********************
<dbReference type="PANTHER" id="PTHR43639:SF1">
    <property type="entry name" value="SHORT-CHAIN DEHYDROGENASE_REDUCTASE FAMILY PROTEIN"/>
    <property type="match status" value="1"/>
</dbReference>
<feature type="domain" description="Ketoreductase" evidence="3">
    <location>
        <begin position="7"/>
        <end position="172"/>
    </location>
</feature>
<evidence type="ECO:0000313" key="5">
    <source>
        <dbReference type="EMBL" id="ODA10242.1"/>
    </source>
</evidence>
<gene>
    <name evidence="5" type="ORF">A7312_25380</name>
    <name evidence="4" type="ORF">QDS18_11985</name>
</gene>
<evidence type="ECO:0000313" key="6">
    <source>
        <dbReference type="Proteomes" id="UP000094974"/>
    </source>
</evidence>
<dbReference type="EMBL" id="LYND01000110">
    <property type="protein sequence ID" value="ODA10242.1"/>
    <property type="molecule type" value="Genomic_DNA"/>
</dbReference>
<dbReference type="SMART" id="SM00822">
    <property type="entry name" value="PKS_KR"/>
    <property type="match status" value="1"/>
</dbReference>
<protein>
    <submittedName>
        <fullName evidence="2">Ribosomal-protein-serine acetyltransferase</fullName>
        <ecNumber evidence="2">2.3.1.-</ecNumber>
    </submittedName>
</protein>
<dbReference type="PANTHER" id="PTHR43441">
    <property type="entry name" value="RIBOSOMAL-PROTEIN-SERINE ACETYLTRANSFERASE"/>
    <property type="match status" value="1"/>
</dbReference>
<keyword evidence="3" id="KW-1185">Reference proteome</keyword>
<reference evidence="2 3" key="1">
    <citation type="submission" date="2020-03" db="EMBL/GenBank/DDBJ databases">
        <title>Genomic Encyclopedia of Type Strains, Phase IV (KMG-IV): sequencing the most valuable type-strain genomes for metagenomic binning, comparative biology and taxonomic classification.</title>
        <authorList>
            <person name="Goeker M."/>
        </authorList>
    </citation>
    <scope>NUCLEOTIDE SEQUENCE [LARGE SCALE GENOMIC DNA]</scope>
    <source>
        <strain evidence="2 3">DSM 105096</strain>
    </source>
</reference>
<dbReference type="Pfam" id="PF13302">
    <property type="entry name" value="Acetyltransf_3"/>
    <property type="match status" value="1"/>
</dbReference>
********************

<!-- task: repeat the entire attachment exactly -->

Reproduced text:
<dbReference type="PANTHER" id="PTHR43639:SF1">
    <property type="entry name" value="SHORT-CHAIN DEHYDROGENASE_REDUCTASE FAMILY PROTEIN"/>
    <property type="match status" value="1"/>
</dbReference>
<feature type="domain" description="Ketoreductase" evidence="3">
    <location>
        <begin position="7"/>
        <end position="172"/>
    </location>
</feature>
<evidence type="ECO:0000313" key="5">
    <source>
        <dbReference type="EMBL" id="ODA10242.1"/>
    </source>
</evidence>
<gene>
    <name evidence="5" type="ORF">A7312_25380</name>
    <name evidence="4" type="ORF">QDS18_11985</name>
</gene>
<evidence type="ECO:0000313" key="6">
    <source>
        <dbReference type="Proteomes" id="UP000094974"/>
    </source>
</evidence>
<dbReference type="EMBL" id="LYND01000110">
    <property type="protein sequence ID" value="ODA10242.1"/>
    <property type="molecule type" value="Genomic_DNA"/>
</dbReference>
<dbReference type="SMART" id="SM00822">
    <property type="entry name" value="PKS_KR"/>
    <property type="match status" value="1"/>
</dbReference>
<protein>
    <submittedName>
        <fullName evidence="2">Ribosomal-protein-serine acetyltransferase</fullName>
        <ecNumber evidence="2">2.3.1.-</ecNumber>
    </submittedName>
</protein>
<dbReference type="PANTHER" id="PTHR43441">
    <property type="entry name" value="RIBOSOMAL-PROTEIN-SERINE ACETYLTRANSFERASE"/>
    <property type="match status" value="1"/>
</dbReference>
<keyword evidence="3" id="KW-1185">Reference proteome</keyword>
<reference evidence="2 3" key="1">
    <citation type="submission" date="2020-03" db="EMBL/GenBank/DDBJ databases">
        <title>Genomic Encyclopedia of Type Strains, Phase IV (KMG-IV): sequencing the most valuable type-strain genomes for metagenomic binning, comparative biology and taxonomic classification.</title>
        <authorList>
            <person name="Goeker M."/>
        </authorList>
    </citation>
    <scope>NUCLEOTIDE SEQUENCE [LARGE SCALE GENOMIC DNA]</scope>
    <source>
        <strain evidence="2 3">DSM 105096</strain>
    </source>
</reference>
<dbReference type="Pfam" id="PF13302">
    <property type="entry name" value="Acetyltransf_3"/>
    <property type="match status" value="1"/>
</dbReference>